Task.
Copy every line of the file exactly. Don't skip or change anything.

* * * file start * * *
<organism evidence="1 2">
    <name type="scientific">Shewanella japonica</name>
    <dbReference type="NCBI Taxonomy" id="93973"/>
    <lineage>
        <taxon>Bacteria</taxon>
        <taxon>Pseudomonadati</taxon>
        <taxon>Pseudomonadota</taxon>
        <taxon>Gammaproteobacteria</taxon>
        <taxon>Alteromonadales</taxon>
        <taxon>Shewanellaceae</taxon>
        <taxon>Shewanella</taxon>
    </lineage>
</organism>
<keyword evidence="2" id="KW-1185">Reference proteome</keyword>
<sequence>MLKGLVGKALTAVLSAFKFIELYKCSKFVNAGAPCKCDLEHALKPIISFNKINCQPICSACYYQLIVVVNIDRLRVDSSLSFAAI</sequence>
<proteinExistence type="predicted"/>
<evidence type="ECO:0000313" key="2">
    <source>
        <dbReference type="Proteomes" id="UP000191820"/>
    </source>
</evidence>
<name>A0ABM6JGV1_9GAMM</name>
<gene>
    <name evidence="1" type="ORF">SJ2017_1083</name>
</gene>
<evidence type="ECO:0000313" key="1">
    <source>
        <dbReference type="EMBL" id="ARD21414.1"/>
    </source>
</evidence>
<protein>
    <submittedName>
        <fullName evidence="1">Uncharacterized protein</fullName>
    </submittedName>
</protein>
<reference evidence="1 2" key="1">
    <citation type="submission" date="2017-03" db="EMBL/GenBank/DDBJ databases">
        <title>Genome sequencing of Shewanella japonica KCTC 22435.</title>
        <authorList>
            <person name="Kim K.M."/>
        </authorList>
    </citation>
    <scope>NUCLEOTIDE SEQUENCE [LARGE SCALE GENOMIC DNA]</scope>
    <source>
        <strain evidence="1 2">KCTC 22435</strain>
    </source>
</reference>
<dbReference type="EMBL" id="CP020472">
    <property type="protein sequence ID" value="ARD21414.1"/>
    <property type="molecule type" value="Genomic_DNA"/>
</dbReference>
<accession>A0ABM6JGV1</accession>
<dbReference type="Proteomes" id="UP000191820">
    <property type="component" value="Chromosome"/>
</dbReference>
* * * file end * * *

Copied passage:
<organism evidence="1 2">
    <name type="scientific">Shewanella japonica</name>
    <dbReference type="NCBI Taxonomy" id="93973"/>
    <lineage>
        <taxon>Bacteria</taxon>
        <taxon>Pseudomonadati</taxon>
        <taxon>Pseudomonadota</taxon>
        <taxon>Gammaproteobacteria</taxon>
        <taxon>Alteromonadales</taxon>
        <taxon>Shewanellaceae</taxon>
        <taxon>Shewanella</taxon>
    </lineage>
</organism>
<keyword evidence="2" id="KW-1185">Reference proteome</keyword>
<sequence>MLKGLVGKALTAVLSAFKFIELYKCSKFVNAGAPCKCDLEHALKPIISFNKINCQPICSACYYQLIVVVNIDRLRVDSSLSFAAI</sequence>
<proteinExistence type="predicted"/>
<evidence type="ECO:0000313" key="2">
    <source>
        <dbReference type="Proteomes" id="UP000191820"/>
    </source>
</evidence>
<name>A0ABM6JGV1_9GAMM</name>
<gene>
    <name evidence="1" type="ORF">SJ2017_1083</name>
</gene>
<evidence type="ECO:0000313" key="1">
    <source>
        <dbReference type="EMBL" id="ARD21414.1"/>
    </source>
</evidence>
<protein>
    <submittedName>
        <fullName evidence="1">Uncharacterized protein</fullName>
    </submittedName>
</protein>
<reference evidence="1 2" key="1">
    <citation type="submission" date="2017-03" db="EMBL/GenBank/DDBJ databases">
        <title>Genome sequencing of Shewanella japonica KCTC 22435.</title>
        <authorList>
            <person name="Kim K.M."/>
        </authorList>
    </citation>
    <scope>NUCLEOTIDE SEQUENCE [LARGE SCALE GENOMIC DNA]</scope>
    <source>
        <strain evidence="1 2">KCTC 22435</strain>
    </source>
</reference>
<dbReference type="EMBL" id="CP020472">
    <property type="protein sequence ID" value="ARD21414.1"/>
    <property type="molecule type" value="Genomic_DNA"/>
</dbReference>
<accession>A0ABM6JGV1</accession>
<dbReference type="Proteomes" id="UP000191820">
    <property type="component" value="Chromosome"/>
</dbReference>